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The Verizon Wireless cure for health care reform

Improving health insurance requires more, not less, competition.

By Steven Horwitz / February 4, 2010

Canton, N.Y.

Imagine that your only option for cellphone service comes from one company special to every state, and that it costs $300 per month. On top of that, though it promises unlimited minutes and data, it drops calls all the time, provides lousy customer service, offers only a slow network, and forces you to buy a needlessly fancy phone that doesn’t work very well.

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That is the future of health insurance under the health reform bills in front of Congress – unfair, unfriendly, and unhealthy.

My recent experience with Verizon Wireless illuminated this comparison.

After my daughter exceeded our monthly free minutes, I learned that Verizon offers the ability to change your plan. You can increase the number of free minutes at any time. There is also the option of making the change in plan retroactive to the beginning of your current billing cycle. By taking this very consumer-friendly option, I spent $17 on a new monthly plan but saved nearly $100 on overage charges.

Why is health insurance not the same?

Compare the consumer-friendliness of the cellphone industry with health insurance companies. Many of my friends have a horror story about how an insurer refused to certify a legitimate claim, dragged their feet on payment, overbilled them, or, if they even got to talk to a human being, was just plain awful at customer service. Health insurance companies certainly seem to fit a stereotype.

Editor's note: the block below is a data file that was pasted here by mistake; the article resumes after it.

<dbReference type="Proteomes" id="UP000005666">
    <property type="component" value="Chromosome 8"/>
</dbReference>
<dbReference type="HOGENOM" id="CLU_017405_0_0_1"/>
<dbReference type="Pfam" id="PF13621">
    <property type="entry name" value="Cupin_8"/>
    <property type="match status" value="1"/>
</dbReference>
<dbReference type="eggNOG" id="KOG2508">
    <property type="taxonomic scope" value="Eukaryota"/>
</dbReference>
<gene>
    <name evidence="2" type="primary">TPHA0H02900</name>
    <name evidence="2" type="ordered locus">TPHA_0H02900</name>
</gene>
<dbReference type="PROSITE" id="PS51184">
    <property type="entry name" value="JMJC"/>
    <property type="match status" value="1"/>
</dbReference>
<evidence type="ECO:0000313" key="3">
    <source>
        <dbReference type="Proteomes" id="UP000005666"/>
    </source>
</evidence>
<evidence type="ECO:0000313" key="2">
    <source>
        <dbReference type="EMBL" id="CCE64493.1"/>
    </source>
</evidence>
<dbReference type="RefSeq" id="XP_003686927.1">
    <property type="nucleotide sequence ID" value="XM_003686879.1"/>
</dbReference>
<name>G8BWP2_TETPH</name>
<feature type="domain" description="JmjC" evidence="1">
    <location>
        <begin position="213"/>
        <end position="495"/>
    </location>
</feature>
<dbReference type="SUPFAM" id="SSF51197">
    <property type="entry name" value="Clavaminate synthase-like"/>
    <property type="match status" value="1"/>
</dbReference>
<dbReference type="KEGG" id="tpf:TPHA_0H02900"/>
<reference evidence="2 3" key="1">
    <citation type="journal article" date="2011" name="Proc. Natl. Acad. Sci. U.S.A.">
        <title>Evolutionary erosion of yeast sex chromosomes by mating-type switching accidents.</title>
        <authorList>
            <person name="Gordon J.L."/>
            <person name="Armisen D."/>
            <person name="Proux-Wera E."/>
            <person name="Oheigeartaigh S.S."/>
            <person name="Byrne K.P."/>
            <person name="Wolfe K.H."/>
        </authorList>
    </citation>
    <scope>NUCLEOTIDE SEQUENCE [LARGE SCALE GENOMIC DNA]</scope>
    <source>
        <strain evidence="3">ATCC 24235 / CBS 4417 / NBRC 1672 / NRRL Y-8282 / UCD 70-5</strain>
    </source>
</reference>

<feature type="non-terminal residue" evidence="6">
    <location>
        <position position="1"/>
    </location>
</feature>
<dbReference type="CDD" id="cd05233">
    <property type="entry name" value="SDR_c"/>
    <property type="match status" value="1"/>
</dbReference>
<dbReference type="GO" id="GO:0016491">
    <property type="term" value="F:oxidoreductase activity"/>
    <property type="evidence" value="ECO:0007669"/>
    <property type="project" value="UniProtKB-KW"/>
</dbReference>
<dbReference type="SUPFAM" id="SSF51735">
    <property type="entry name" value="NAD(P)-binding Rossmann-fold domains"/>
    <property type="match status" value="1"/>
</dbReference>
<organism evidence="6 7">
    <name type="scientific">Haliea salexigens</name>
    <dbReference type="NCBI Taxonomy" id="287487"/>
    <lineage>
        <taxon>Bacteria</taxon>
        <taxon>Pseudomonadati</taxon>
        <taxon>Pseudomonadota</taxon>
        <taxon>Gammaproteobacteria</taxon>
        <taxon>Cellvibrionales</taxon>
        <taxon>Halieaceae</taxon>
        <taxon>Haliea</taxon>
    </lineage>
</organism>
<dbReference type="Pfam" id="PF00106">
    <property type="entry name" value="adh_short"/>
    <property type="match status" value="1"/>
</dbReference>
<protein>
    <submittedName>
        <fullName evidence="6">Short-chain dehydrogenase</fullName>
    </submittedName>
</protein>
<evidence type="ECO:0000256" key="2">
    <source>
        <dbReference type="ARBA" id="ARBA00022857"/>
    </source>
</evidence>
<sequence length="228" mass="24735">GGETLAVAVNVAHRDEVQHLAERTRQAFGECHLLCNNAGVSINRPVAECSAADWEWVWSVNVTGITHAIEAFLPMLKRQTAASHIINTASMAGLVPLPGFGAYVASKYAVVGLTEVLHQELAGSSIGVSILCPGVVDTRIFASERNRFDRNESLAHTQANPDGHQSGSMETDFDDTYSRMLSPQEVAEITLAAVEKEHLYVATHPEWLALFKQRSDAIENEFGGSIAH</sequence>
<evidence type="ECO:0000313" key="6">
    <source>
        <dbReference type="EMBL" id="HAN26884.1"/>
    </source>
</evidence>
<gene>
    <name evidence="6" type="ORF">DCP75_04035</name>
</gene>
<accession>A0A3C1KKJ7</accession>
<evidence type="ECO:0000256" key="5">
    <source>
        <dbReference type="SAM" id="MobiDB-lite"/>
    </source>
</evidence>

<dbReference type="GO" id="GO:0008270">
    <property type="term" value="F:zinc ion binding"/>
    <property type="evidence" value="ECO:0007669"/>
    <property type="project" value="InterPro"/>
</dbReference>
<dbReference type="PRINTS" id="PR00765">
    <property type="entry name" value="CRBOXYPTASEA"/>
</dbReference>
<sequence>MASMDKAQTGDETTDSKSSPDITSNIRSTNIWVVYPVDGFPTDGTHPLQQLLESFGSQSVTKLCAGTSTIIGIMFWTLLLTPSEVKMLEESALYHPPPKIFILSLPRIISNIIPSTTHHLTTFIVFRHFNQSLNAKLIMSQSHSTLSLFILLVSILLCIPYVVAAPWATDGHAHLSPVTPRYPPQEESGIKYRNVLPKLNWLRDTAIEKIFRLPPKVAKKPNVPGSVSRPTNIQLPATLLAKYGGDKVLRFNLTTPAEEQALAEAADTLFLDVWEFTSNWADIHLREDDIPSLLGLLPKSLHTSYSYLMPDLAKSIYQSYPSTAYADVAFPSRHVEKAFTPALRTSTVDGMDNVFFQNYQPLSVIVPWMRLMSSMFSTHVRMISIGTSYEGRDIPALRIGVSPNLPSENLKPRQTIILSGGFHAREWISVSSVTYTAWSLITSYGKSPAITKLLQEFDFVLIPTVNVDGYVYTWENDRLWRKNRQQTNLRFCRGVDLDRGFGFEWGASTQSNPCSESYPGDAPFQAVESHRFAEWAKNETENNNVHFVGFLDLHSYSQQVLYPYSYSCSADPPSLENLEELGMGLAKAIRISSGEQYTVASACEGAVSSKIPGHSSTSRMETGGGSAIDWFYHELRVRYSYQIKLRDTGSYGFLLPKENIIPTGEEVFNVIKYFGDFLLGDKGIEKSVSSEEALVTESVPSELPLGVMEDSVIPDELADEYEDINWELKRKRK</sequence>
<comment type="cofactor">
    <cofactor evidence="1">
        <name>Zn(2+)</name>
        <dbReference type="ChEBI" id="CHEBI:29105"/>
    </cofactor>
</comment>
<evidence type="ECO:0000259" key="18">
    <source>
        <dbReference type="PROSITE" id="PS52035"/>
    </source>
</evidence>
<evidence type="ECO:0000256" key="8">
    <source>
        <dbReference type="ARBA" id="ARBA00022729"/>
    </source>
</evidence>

Are health insurance company employees just meaner and more greedy than those who provide cellphone service, or, for that matter, those who provide home and auto insurance? Certainly not.

The difference is that the cellphone, auto, and home insurance industries are highly competitive while the health insurance industry is not.

Verizon knows it has to provide customers with the services and prices they want, or it will lose them to AT&T, Sprint, or T-Mobile.

Because the government has distorted the tax treatment of employer-provided health insurance, many of us get our insurance through our employers. This reduces competition, which causes problems.

If the service is bad, we can complain, but we can’t easily change carriers. This hampers quality and keeps prices high. As new estimates from the government report that health spending climbed to eat up 17.3 percent of gross domestic product last year, we need to make sure that what we’re spending on healthcare isn’t artificially high due to a lack of competition.

Competition is further reduced by regulations that prevent customers from buying health insurance across state lines. Even if you’re self-insured, in many states you may be limited to only one or two choices for coverage.